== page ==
Art Hounds: American Indian festival, Paper Toys, and pioneering painting

nakedvision.jpgStill from the documentary film “Naked Vision”

This week’s hounds have their eyes on a Duluth screening of the documentary about painter Philip Pearlstein, an art show in which paper takes on an added, more playful dimension, and an encompassing American Indian art festival in Minneapolis.

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joehorsecapture.jpgMinneapolis Institute of Arts curator Joe Horse Capture has been waiting a long time for a festival that cuts as wide a swath through American Indian culture as the Twin Cities American Indian Arts Festival. It’ll be held this Saturday and Sunday on the corner of 16th Avenue South and Franklin Avenue in Minneapolis.There will be music from six native bands, a hand drum contest, native food, and a fine arts plaza, which will feature more than 30 Native American visual artists.

kellykrantz2.jpgKelly Krantz is always on the lookout for shows at the Pink Hobo gallery in Minneapolis because she says they offer affordable art and never disappoint. Kelly, who makes zines and mini comics and blogs about theater for Metro Magazine, says Pink Hobo’s “Paper Toy II” will feature cut, folded and manipulated paper sculpture, wall pieces and toys. It’s a great opportunity to start an art collection, according to Kelly. The show opens on Saturday and runs through July 29.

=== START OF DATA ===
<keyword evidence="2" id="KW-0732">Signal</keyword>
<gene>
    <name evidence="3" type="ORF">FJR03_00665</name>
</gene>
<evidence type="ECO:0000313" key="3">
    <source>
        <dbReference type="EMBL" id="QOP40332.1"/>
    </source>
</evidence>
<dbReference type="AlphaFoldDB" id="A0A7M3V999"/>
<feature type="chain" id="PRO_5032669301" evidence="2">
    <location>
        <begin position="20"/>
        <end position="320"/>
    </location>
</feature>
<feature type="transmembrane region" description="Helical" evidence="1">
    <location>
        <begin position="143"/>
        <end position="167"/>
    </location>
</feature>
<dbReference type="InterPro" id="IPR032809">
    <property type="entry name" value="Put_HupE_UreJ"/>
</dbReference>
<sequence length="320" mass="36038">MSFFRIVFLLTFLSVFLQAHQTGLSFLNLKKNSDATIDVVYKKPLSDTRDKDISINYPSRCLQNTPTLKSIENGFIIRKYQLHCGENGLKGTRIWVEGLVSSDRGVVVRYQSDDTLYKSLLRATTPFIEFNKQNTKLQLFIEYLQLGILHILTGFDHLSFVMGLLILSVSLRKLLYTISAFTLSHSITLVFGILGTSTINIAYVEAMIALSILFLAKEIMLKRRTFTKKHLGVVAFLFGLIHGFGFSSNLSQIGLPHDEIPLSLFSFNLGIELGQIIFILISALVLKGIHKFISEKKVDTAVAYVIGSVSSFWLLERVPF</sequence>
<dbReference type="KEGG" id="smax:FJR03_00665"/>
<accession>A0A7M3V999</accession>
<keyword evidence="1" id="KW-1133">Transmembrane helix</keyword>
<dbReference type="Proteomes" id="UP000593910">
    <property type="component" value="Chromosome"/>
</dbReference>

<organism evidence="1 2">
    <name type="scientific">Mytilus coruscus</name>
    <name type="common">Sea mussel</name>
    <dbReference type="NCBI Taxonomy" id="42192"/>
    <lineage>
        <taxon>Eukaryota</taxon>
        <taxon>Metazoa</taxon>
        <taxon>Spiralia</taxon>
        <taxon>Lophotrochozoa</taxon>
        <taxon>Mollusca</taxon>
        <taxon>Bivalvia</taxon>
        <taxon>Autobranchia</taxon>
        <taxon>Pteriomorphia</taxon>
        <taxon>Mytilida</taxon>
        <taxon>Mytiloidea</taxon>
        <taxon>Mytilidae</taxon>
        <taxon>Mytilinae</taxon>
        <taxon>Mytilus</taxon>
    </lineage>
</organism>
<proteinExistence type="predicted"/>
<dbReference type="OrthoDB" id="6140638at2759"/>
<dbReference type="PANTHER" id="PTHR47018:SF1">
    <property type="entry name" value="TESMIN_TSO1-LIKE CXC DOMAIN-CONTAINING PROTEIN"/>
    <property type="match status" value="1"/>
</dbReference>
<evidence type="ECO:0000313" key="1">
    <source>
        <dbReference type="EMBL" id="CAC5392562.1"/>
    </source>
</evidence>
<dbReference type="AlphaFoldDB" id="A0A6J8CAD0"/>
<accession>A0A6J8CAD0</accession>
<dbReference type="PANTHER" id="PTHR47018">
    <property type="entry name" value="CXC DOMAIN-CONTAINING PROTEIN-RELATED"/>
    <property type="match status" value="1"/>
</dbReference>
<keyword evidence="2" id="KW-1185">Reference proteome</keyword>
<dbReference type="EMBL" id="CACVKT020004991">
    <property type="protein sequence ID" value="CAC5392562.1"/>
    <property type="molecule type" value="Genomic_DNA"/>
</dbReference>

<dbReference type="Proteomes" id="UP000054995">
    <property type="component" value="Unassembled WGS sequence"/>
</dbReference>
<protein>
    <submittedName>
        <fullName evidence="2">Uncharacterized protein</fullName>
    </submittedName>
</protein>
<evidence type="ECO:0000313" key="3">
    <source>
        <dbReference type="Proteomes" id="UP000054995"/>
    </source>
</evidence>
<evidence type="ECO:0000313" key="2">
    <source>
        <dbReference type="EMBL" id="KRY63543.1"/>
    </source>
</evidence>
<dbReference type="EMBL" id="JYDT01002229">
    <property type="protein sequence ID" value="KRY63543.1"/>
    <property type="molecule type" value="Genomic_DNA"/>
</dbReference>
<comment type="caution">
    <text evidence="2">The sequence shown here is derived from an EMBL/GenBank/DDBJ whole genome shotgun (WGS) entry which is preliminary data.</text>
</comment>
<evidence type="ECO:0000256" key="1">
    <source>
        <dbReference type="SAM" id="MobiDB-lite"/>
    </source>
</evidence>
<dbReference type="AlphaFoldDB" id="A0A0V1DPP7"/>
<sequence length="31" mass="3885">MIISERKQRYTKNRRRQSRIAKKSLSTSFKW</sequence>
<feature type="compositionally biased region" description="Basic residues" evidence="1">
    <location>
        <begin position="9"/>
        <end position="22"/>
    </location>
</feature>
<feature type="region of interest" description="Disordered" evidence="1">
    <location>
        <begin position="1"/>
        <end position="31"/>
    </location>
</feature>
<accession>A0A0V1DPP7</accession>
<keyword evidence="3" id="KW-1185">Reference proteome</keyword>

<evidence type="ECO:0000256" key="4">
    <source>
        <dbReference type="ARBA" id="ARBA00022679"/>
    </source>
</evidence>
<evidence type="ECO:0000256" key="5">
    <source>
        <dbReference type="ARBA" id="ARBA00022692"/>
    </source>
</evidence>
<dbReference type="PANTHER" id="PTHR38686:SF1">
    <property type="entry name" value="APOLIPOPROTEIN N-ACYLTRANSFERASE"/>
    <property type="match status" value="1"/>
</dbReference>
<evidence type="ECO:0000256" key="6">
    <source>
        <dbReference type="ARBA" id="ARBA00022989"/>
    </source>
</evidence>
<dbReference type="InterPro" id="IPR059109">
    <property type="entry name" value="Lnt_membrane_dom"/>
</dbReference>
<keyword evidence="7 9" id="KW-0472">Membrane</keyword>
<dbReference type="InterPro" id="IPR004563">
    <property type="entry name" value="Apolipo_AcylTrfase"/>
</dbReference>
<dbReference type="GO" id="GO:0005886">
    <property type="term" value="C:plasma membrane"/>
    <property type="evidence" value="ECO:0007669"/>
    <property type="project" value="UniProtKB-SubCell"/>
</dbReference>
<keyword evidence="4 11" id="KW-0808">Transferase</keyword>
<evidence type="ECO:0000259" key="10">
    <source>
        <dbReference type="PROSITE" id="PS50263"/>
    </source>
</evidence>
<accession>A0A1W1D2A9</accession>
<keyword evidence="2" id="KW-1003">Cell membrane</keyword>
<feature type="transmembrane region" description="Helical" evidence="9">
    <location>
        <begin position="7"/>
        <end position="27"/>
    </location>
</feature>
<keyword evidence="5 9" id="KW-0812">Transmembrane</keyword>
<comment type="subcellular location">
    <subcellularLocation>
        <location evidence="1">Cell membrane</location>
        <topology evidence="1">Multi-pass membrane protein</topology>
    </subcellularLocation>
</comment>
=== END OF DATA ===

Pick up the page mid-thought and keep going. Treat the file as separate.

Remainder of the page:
peter spooner.JPGPeter Spooner, curator at the Tweed Museum of Art at the University of Minnesota Duluth, says the documentary “Naked Vision” is a compelling portrait of a 20th century master who’s still going strong. Philip Pearlstein was an Andy Warhol contemporary who started as an abstract expressionist but moved into realism at a time when it wasn’t cool. “Naked Vision,” from Minnesota filmmaker and artist Jen Dietrich, will be screened at the Sound Unseen Festival in Duluth on Saturday, June 11, at Spirit of the North, at 2:30pm.

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